Real Property: 10 yrs. from substantial completion or abandonment. Actions against architect or engineer must be commenced within 2 years from date of injury but within 10 years from substantial completion or abandonment of construction. See Or. Rev. Stat. § 12.135.

 

Pennsylvania

Time Limit: 12 years

Extension: 2 years

Real Property: 12 yrs. after completion of construction of improvement. 14 years if injury occurred between 10th & 12th years after completion of improvement. See 42 Pa. CSA. § 5536.

 

Rhode Island

Time Limit: 10 years

Extension: N/A

Real Property: 10 yrs. after substantial completion of improvement. See R.I. Gen. Laws § 9-1-29.

 

South Carolina

Time Limit: 8 years

Extension: N/A

Real Property: 8 yrs. from substantial completion of improvement to real prop. See S.C. Code Ann.§15-3-640.

 

South Dakota

Time Limit: 10 years

Extension: 1 year

Real Property: 10 yrs. after substantial completion of improvement. S.D. Codified Laws § 15-2A-3.   If injury occurs during 10th year after substantial completion, action may be brought w/in 1 yr. after injury, but can’t be brought more than 11 yrs. after substantial completion. See S.D. Codified Laws § 15-2A5.

 

Tennessee

Time Limit: 4 years

Extension: 1 year

Real Property: 4 yrs. after substantial completion of improvement. § 28-3-202. However, if injury occurred during 4th yr. after substantial completion, action shall be brought w/in 1 year after injury. Action must be brought w/in 5 yrs. after substantial completion. See Tenn. Code Ann. § 28-3-203.

 

Texas

Time Limit: 10 years

Extension: 2 years

Real Property: 10 yrs. after substantial completion of improvement. If claimant presents written claim for damages during 10-yr. period, period extended for 2 yrs. from date of claim. If injury occurs during 10th yr., claimant may sue up to 2 yrs. after day of accrual. See Tex. Civ. Prac. & Rem. Code § 16.009.

 

Utah

Time Limit: 9 years

Extension: 2 years

Real Property: If contract or warranty case, 6 years from completion. All others 2 years from discovery or reasonable discoverability but not more than 9 years. If discovered in year 8 or 9, then 2 additional years. See Utah Code Ann. § 78-12-21.5(3)&(4).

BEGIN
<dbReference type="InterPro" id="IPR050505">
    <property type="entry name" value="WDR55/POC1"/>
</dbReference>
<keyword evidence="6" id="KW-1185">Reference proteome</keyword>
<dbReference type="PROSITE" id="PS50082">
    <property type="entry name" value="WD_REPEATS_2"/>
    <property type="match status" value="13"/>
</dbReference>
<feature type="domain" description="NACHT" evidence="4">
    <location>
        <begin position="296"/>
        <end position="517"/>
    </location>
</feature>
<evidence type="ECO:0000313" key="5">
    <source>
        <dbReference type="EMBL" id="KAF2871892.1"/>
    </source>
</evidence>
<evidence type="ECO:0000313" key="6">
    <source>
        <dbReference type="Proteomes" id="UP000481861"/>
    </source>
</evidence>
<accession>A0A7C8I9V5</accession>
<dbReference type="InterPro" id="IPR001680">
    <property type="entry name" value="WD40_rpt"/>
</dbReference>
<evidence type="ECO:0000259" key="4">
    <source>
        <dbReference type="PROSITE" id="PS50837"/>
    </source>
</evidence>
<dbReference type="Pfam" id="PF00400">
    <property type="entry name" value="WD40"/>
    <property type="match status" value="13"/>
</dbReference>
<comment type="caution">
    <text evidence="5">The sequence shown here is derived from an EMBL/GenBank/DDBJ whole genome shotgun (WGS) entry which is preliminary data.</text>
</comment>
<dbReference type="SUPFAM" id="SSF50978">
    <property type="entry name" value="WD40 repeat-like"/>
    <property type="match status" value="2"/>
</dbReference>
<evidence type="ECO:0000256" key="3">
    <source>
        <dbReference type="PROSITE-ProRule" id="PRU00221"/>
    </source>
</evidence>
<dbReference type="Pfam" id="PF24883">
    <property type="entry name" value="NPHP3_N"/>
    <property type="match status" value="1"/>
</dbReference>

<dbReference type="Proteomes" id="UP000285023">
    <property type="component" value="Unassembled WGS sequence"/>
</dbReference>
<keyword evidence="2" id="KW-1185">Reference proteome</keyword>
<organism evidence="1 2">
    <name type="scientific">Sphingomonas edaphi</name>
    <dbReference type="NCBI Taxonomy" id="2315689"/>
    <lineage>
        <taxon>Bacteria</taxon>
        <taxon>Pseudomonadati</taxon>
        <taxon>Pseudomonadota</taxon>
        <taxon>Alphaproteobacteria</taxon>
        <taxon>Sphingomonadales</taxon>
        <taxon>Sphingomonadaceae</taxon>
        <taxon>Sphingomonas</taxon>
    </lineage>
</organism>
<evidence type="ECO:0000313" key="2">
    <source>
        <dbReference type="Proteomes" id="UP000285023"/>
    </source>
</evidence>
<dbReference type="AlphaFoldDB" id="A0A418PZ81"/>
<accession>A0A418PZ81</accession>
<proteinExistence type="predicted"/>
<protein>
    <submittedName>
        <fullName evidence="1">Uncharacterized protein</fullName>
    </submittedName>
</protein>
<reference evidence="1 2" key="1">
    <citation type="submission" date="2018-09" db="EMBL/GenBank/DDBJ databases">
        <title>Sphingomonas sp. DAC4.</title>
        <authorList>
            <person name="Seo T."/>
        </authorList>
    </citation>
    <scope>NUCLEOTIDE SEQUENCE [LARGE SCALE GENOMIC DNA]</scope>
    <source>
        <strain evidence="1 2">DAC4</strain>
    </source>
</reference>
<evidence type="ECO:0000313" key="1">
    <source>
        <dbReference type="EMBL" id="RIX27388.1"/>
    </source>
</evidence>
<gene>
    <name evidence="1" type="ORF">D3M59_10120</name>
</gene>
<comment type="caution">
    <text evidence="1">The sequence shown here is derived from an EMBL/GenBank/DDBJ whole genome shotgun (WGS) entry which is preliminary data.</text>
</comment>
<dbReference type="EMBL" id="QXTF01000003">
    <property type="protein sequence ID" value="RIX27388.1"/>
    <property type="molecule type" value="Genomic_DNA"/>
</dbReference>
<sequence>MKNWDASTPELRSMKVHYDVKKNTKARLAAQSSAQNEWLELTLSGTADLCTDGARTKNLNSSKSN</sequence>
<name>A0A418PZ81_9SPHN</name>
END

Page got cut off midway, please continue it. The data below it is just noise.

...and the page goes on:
Vermont

Time Limit: 6 years

Extension: N/A

Real Property: 6 yrs. See Vt. Stat. Ann. Tit. 12, § 511.

 

Virginia

Time Limit: 5 years

Extension: N/A

Real Property: 5 yrs. from construction of defective improvements. Not applicable to manufacturers, suppliers of articles installed in a structure. See Va. Code Ann. § 8.01-250.

 

Washington

Time Limit: 6 years

Extension: N/A

Real Property: 6 yrs. after substantial completion or termination of services, whichever is later. See Wash. Rev. Code § 4.16.310.

 

West Virginia

Time Limit: 10 years

N/A

Real Property: 10 yrs. after planning, design, or supervision of construction of improvement to real property. Period doesn’t begin until improvement has been occupied or accepted by owner of real property, whichever occurs first. See W.V. Code § 55-2-6a.

 

Wisconsin

Time Limit: 10 years

Extension: 3 years

Real Property: 10 yrs. from substantial completion of improvement. However, if person sustains damages during 8th to 10th yr. after substantial completion, time for commencing action is extended for 3 yrs. after date damages occurred. See Wis. Stat. § 893.89.

 

Wyoming

Time Limit: 10 years

Extension: 1 year

Real Property: 10 yrs. after substantial completion of improvement to real property. If injury occurs in 9th yr. after substantial completion, action to recover damages may be brought w/in 1 yr. after injury.  See Wyo. Stat. Ann. § 1-3-111.